Ruins of Belle Isle
A small Richmond island dotted with the remnants of hundreds of years of history.
In addition to being a beautiful city park where the outdoors can be enjoyed with a view of the Richmond skyline, Belle Isle is dotted with the remnants of hundreds of years of history. Scattered throughout the island are historic ruins from many eras of the United States.
Originally a Native American settlement site, this small 540-acre island on the James River was at one point explored by the famous John Smith. In the early 1800s a nail factory was built on the island, the ruins of which can be found on the east end of the island, where they are quite hard to miss.
The island is most notoriously known for its role during the Civil War, during which it was a Confederate prison camp. The prison was equipped to house 3,000 Union prisoners, although, based on varying accounts there were over two to three times that amount during certain parts of the war. Thousands of prisoners died while imprisoned on Belle Isle. However, the remains have since been removed.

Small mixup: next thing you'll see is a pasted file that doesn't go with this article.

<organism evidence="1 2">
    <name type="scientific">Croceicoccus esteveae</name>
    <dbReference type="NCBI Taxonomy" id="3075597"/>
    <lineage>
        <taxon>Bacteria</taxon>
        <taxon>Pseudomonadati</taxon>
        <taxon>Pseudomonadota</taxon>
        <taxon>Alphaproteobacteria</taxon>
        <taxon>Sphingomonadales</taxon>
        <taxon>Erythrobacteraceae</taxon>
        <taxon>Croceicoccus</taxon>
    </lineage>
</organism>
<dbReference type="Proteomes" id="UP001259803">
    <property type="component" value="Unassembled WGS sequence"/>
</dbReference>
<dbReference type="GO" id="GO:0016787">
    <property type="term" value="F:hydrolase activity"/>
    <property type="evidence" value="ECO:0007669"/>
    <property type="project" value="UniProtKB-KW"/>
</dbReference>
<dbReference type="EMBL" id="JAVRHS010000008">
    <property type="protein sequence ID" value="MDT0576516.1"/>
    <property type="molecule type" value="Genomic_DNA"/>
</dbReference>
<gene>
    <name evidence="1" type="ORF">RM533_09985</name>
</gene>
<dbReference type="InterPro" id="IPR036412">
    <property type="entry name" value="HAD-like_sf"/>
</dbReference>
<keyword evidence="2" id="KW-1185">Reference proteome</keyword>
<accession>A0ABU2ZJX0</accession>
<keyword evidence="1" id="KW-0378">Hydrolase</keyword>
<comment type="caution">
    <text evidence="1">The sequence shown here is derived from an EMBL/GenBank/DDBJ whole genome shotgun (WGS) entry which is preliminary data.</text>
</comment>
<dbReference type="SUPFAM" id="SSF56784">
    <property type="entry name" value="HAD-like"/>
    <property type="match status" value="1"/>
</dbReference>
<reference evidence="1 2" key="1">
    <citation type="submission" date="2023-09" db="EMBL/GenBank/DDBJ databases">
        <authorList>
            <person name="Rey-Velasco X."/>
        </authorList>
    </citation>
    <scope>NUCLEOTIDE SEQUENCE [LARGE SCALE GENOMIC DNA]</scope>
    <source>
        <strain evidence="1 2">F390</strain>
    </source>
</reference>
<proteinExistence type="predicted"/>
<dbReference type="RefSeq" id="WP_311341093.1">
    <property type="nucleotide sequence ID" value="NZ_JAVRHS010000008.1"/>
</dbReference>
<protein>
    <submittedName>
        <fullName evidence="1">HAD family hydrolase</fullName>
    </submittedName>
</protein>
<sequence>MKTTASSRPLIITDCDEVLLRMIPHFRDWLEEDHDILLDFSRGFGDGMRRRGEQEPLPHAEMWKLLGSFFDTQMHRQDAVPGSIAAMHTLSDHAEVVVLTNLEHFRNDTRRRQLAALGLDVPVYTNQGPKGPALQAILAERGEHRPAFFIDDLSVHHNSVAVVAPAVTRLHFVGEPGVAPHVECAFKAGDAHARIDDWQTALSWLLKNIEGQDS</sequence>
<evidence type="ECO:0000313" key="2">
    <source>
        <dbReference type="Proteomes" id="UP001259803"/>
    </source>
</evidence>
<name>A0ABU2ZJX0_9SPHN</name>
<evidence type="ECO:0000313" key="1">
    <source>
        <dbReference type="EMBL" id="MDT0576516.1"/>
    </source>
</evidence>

There are the remains of an old oil and explosive materials storehouse, as well as an abandoned hydroelectric plant from the early 1900s on the south side of the island, with a beautiful view of the river rapids below. Consider heading to the west side of the island to take in the expansive view of the James River and be sure to look across the water to see the multiple dams as well as the massive Hollywood Cemetery on top of the hills.
Know Before You Go
Even getting to the island is an adventure. It is accessible by a pedestrian and cycling bridge on the north side that runs directly underneath the Robert E. Lee Bridge, and from the south side by crossing the bridge below the park access at 22nd Street or simply by jumping across the river rocks along the south bank. The easiest way to access Belle Isle is by parking in the free parking lot off of Tredegar Street, just north of the island.
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